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Bible Commentaries

Whedon's Commentary on the Bible
Psalms 120

 

 

Verse 1

1. Distress… cried… heard—This serial formtrouble, prayer, and answerwas common for David, and his faith in God touching the answer, gathered from past experience, was the ground of all his hope.


Verse 2

2. Lying lips… deceitful tongue—The source of his present trouble, and more terrible than weapons of war.


Verse 3

3. What shall be given… thee—It is more natural and consistent to take this grammatically obscure verse as an address to the tongue of guile: “What shall be given thee?” or rather, “What shall he [God] give to thee?” that is, as a punishment. The question is put sarcastically, and the anticipated answer is brought out in the next verse.


Verse 4

4. Sharp arrows of the mighty—The retributions of God shall pierce the soul as the sharpened arrows of the warrior penetrate the flesh.

Coals of juniper—The רתם, (rothem,) answering to the Arabic retem, improperly translated “juniper,” is the broom tree, a notable shrub in Arabia Petrea. Thus Robinson: “One of the principal shrubs we met with is the retem, a species of broom plant, Genista roetam of Forskal. This is the largest and most conspicuous shrub of these deserts, growing thickly in the water courses and valleys.” So Burckhardt: “We here [in the peninsula of Mount Sinai] found several Bedouins occupied in collecting brushwood, which they burn into charcoal for the Cairo market. They prefer for this the thick roots of the shrub rothem, which grows here in abundance.” “The roots,” says Robinson, “are very bitter, and are regarded by the Arabs as yielding the best charcoal.” See Job 30:4, where, instead of meat, read sustenance, support. They followed charting the rothem as a livelihood referred to as a poor business. This shrub also is used by the Arabs as a shelter by day and night, though a frail one. 1 Kings 19:4-5. The intense heat of this charcoal, and the proverbial length of time that it holds fire, render it a fit emblem of severe punishment.


Verse 5

5. Mesech… Kedar—The Septuagint and Vulgate, following the radical sense of the word, render “Mesech” by prolonged: “Woe is me that my sojourning is prolonged.” But the word is to be taken as a proper name, the patronymic of a people descended from Meshech, son of Japheth, (Genesis 10:2,) and known in history as the Moschi, dwelling near the southeastern shore of the Black Sea, north of Armenia. Later, they penetrated southward into Cappadocia, (Jos. Ant. b. i, c. 6, § 1,) and northward beyond the Caucasian mountains, and probably reappear in Europe under the name of Muscovites. They commonly stand associated with the Tibareni, (from Tubal, Genesis 10:2,) as in Ezekiel 27:13; Ezekiel 32:26; Ezekiel 38:2-3. (Herod., b. vii, c. 78.) In our psalm the name “Mesech,” or Meshech, is a synonyme for northern barbarians, as “Kedar,” (son of Ishmael, Genesis 25:13,) was for Ishmaelites, or southern barbarians. On “Kedar,” as the common title for northern Arabians, see Song of Solomon 1:5; Isaiah 21:13; Isaiah 21:16-17; Ezekiel 27:21. Meshech and Magog had to the Hebrews the same proverbial sense of unsubdued barbarians that Scythian had to the Greeks; and it was but a natural association with “Kedar” in the mind of David, dwelling, as he now was, among these wild desert robbers. See, on his place of abode, 1 Samuel 25:1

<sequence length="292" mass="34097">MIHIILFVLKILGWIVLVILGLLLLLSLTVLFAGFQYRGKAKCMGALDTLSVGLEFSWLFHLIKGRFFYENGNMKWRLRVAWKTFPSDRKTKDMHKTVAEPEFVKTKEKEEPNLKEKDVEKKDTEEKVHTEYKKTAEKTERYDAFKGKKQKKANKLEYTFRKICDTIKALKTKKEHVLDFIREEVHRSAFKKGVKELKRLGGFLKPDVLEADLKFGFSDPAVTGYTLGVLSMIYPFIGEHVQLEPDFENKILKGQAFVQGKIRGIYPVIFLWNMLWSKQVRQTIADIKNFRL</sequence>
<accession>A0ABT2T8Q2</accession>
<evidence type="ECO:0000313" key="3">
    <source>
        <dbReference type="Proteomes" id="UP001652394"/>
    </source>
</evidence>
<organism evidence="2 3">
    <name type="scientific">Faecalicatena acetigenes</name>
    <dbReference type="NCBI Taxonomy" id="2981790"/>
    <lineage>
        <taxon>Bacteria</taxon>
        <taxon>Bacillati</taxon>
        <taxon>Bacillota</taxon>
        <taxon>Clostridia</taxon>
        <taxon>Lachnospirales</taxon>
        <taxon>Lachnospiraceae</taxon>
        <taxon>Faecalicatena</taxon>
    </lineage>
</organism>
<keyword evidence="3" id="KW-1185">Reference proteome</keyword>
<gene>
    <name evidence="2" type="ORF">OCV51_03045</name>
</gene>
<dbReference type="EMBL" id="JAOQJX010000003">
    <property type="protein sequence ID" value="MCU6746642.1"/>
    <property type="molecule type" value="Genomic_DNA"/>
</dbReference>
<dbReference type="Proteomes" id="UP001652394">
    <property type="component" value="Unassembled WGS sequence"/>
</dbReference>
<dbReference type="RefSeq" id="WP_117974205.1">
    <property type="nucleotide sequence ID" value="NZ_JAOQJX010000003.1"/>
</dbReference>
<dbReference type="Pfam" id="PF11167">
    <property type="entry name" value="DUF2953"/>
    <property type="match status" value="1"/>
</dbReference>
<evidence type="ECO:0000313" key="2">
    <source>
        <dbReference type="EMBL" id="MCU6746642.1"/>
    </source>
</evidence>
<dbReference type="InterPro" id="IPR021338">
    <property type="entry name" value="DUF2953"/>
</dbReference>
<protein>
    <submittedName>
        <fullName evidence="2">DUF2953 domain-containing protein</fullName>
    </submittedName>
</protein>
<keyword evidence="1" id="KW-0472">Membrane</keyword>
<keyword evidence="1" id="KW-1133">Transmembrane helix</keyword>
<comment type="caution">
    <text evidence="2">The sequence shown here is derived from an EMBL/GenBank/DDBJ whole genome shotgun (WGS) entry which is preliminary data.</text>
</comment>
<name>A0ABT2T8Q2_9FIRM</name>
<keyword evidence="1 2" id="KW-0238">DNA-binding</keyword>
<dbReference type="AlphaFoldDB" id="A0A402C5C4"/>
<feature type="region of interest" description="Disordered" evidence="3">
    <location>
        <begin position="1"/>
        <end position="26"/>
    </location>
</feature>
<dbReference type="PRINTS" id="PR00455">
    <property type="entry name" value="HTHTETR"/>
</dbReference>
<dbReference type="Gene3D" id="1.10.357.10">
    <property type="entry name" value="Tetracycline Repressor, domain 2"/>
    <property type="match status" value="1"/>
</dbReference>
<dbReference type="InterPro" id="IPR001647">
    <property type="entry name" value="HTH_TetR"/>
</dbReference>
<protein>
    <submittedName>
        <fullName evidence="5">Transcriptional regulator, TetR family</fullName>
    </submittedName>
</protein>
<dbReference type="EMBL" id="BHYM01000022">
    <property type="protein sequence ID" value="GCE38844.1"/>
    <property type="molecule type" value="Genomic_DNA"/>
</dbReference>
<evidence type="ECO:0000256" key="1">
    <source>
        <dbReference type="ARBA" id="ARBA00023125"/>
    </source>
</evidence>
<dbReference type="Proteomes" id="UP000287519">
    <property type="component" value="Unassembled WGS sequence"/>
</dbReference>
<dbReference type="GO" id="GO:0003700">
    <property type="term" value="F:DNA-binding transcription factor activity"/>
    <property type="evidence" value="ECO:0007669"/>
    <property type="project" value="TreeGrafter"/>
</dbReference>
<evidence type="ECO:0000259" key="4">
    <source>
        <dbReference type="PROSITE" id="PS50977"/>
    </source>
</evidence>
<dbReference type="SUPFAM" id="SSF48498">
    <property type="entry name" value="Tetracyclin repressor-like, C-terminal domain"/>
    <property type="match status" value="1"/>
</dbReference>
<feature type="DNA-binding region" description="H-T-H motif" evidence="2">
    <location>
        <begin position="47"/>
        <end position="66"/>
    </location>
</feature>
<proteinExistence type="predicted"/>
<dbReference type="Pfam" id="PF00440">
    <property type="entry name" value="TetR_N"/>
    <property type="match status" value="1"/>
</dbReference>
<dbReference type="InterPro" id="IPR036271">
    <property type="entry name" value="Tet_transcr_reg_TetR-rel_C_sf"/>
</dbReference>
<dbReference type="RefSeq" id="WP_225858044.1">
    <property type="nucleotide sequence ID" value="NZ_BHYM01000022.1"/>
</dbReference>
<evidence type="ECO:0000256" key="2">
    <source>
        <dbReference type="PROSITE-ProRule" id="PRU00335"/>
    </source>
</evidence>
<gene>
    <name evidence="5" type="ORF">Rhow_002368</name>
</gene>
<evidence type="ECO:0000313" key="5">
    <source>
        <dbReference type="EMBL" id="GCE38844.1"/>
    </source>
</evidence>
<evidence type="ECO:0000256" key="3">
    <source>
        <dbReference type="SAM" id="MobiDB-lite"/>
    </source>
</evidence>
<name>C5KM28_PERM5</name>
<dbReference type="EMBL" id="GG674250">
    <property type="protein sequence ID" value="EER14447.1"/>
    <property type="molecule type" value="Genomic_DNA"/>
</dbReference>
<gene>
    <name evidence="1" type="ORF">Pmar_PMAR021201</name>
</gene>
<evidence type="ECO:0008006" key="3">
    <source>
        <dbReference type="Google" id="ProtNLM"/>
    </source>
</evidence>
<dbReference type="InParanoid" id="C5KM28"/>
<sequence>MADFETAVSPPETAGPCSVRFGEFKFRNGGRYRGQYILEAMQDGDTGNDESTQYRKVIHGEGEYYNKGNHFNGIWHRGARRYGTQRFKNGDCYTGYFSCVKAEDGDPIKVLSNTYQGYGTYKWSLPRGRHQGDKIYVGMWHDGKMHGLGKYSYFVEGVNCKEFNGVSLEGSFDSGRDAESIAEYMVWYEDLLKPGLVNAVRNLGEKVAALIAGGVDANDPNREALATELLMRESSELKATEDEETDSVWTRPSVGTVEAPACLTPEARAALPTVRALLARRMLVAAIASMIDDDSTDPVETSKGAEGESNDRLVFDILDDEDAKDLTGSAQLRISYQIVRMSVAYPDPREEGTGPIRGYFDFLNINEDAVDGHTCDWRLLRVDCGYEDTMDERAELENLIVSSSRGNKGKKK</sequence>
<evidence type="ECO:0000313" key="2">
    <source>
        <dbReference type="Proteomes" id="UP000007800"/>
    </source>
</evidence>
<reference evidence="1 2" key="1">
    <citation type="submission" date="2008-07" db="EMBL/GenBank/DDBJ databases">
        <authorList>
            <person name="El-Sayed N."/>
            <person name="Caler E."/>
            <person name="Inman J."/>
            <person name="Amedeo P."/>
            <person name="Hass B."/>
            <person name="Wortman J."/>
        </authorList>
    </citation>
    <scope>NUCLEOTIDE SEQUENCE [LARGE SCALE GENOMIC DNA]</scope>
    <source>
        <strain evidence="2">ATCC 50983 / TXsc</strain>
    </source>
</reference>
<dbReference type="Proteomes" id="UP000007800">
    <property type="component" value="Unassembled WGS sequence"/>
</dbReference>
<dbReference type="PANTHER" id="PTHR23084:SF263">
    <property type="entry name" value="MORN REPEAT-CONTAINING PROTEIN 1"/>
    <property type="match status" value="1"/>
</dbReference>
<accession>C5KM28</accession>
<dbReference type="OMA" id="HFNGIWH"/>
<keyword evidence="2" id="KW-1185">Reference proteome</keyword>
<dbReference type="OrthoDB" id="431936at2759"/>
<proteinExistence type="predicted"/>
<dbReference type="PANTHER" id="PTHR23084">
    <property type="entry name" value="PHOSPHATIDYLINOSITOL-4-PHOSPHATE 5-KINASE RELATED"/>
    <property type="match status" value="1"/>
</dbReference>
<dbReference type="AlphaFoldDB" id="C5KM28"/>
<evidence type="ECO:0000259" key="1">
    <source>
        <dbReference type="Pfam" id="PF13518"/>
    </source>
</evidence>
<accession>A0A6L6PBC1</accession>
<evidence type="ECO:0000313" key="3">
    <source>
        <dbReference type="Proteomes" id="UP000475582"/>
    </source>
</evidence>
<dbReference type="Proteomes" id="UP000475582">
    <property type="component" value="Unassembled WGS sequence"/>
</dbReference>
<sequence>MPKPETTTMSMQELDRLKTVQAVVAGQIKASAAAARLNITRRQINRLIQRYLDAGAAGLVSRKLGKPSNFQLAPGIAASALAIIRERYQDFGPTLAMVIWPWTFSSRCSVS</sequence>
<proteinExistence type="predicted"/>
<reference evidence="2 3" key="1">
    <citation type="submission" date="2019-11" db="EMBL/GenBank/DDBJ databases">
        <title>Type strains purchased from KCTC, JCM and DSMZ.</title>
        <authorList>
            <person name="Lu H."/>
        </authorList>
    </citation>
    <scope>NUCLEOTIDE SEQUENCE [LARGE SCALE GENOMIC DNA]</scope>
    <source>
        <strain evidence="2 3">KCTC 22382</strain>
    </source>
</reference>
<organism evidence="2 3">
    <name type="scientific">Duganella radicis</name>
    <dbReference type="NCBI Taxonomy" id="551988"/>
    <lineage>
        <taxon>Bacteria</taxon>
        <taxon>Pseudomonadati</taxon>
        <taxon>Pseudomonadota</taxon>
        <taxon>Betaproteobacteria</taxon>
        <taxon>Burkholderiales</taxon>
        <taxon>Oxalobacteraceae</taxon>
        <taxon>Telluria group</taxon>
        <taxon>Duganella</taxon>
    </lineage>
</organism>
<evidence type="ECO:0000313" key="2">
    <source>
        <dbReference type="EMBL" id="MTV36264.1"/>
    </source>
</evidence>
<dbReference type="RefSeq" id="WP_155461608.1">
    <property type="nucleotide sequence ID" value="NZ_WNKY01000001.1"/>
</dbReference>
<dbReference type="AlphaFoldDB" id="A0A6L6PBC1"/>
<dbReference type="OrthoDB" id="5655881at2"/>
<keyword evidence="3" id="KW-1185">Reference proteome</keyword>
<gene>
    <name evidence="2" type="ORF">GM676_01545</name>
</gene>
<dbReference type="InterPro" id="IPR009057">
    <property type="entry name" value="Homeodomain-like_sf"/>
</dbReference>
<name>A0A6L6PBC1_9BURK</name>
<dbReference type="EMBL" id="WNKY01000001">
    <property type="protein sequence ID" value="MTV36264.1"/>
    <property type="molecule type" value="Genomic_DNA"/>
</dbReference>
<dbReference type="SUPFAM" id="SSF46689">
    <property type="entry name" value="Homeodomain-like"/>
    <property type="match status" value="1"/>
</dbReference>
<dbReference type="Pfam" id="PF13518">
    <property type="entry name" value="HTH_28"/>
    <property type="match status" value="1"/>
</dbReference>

Verse 6

6. My soul hath long dwelt—Literally, Much has dwelt my soul with herself, with, or near, him that hateth peace. The want of companionshipcongeniality with those about himcompelled the psalmist inwardly to a life of introspection, self-communion, and solitude.


Verse 7

7. I am for peace—Hebrew, I peace. I am all peace. See this same form Psalms 109:4.

When I speak, they are for war—My pacific words are construed into strategic decoys. They are so full of war and treachery that they are wholly incapable of friendly conference. The contrast between the psalmist and his enemies is only an example of the eternal dissonance between the spirit of Christ and the spirit of the world. It is worthy of remark that lying, deceit, robbery, and hostility to strangers are characteristic vices of the Arabs to this day. It may further be noticed, that David’s residence in Paran closes the bitterest part of his wandering life during the persecutions of King Saul. Thenceforward a milder light beamed on his fortunes.

 


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Bibliography Information
Whedon, Daniel. "Commentary on Psalms 120:4". "Whedon's Commentary on the Bible". https://www.studylight.org/commentaries/whe/psalms-120.html. 1874-1909.

Lectionary Calendar
Thursday, November 14th, 2019
the Week of Proper 27 / Ordinary 32
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